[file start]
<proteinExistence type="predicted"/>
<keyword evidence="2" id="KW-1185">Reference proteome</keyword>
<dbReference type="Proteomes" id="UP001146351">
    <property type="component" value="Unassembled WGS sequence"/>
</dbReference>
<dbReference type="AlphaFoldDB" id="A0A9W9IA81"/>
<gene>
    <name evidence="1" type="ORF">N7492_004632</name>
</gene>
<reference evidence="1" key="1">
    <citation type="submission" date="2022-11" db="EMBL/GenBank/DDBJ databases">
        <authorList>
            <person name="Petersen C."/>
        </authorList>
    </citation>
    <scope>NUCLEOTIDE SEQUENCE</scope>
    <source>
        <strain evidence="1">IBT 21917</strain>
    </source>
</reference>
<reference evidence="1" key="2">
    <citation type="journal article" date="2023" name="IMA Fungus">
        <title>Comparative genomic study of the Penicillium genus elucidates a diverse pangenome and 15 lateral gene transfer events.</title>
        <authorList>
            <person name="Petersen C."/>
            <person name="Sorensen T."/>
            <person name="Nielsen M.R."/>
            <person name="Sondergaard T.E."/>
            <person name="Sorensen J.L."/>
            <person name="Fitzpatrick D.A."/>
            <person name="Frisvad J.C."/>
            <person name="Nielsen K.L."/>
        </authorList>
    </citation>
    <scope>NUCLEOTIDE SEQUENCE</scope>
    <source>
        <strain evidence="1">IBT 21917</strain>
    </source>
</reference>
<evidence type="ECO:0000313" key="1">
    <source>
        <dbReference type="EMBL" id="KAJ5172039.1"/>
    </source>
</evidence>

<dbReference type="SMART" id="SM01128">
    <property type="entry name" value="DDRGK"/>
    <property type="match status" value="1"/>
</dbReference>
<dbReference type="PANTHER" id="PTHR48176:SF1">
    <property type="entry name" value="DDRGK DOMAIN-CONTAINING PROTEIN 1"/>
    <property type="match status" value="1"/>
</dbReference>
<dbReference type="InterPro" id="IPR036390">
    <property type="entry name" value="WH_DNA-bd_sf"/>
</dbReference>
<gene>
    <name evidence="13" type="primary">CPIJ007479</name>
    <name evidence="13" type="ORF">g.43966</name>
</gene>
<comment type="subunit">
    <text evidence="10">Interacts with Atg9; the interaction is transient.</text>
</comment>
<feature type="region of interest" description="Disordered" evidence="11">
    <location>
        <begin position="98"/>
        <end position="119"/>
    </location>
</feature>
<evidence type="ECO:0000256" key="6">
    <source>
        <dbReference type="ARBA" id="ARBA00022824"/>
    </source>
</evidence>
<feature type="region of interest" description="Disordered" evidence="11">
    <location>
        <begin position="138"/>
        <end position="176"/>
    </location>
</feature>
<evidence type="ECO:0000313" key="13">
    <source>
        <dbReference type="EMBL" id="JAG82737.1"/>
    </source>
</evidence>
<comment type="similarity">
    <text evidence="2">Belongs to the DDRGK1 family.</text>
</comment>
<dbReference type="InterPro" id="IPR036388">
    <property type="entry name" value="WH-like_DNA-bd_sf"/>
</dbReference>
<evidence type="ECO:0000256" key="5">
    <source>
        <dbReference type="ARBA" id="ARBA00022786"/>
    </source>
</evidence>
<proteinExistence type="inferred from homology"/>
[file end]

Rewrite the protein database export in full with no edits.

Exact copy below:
<proteinExistence type="predicted"/>
<keyword evidence="2" id="KW-1185">Reference proteome</keyword>
<dbReference type="Proteomes" id="UP001146351">
    <property type="component" value="Unassembled WGS sequence"/>
</dbReference>
<dbReference type="AlphaFoldDB" id="A0A9W9IA81"/>
<gene>
    <name evidence="1" type="ORF">N7492_004632</name>
</gene>
<reference evidence="1" key="1">
    <citation type="submission" date="2022-11" db="EMBL/GenBank/DDBJ databases">
        <authorList>
            <person name="Petersen C."/>
        </authorList>
    </citation>
    <scope>NUCLEOTIDE SEQUENCE</scope>
    <source>
        <strain evidence="1">IBT 21917</strain>
    </source>
</reference>
<reference evidence="1" key="2">
    <citation type="journal article" date="2023" name="IMA Fungus">
        <title>Comparative genomic study of the Penicillium genus elucidates a diverse pangenome and 15 lateral gene transfer events.</title>
        <authorList>
            <person name="Petersen C."/>
            <person name="Sorensen T."/>
            <person name="Nielsen M.R."/>
            <person name="Sondergaard T.E."/>
            <person name="Sorensen J.L."/>
            <person name="Fitzpatrick D.A."/>
            <person name="Frisvad J.C."/>
            <person name="Nielsen K.L."/>
        </authorList>
    </citation>
    <scope>NUCLEOTIDE SEQUENCE</scope>
    <source>
        <strain evidence="1">IBT 21917</strain>
    </source>
</reference>
<evidence type="ECO:0000313" key="1">
    <source>
        <dbReference type="EMBL" id="KAJ5172039.1"/>
    </source>
</evidence>

<dbReference type="SMART" id="SM01128">
    <property type="entry name" value="DDRGK"/>
    <property type="match status" value="1"/>
</dbReference>
<dbReference type="PANTHER" id="PTHR48176:SF1">
    <property type="entry name" value="DDRGK DOMAIN-CONTAINING PROTEIN 1"/>
    <property type="match status" value="1"/>
</dbReference>
<dbReference type="InterPro" id="IPR036390">
    <property type="entry name" value="WH_DNA-bd_sf"/>
</dbReference>
<gene>
    <name evidence="13" type="primary">CPIJ007479</name>
    <name evidence="13" type="ORF">g.43966</name>
</gene>
<comment type="subunit">
    <text evidence="10">Interacts with Atg9; the interaction is transient.</text>
</comment>
<feature type="region of interest" description="Disordered" evidence="11">
    <location>
        <begin position="98"/>
        <end position="119"/>
    </location>
</feature>
<evidence type="ECO:0000256" key="6">
    <source>
        <dbReference type="ARBA" id="ARBA00022824"/>
    </source>
</evidence>
<feature type="region of interest" description="Disordered" evidence="11">
    <location>
        <begin position="138"/>
        <end position="176"/>
    </location>
</feature>
<evidence type="ECO:0000313" key="13">
    <source>
        <dbReference type="EMBL" id="JAG82737.1"/>
    </source>
</evidence>
<comment type="similarity">
    <text evidence="2">Belongs to the DDRGK1 family.</text>
</comment>
<dbReference type="InterPro" id="IPR036388">
    <property type="entry name" value="WH-like_DNA-bd_sf"/>
</dbReference>
<evidence type="ECO:0000256" key="5">
    <source>
        <dbReference type="ARBA" id="ARBA00022786"/>
    </source>
</evidence>
<proteinExistence type="inferred from homology"/>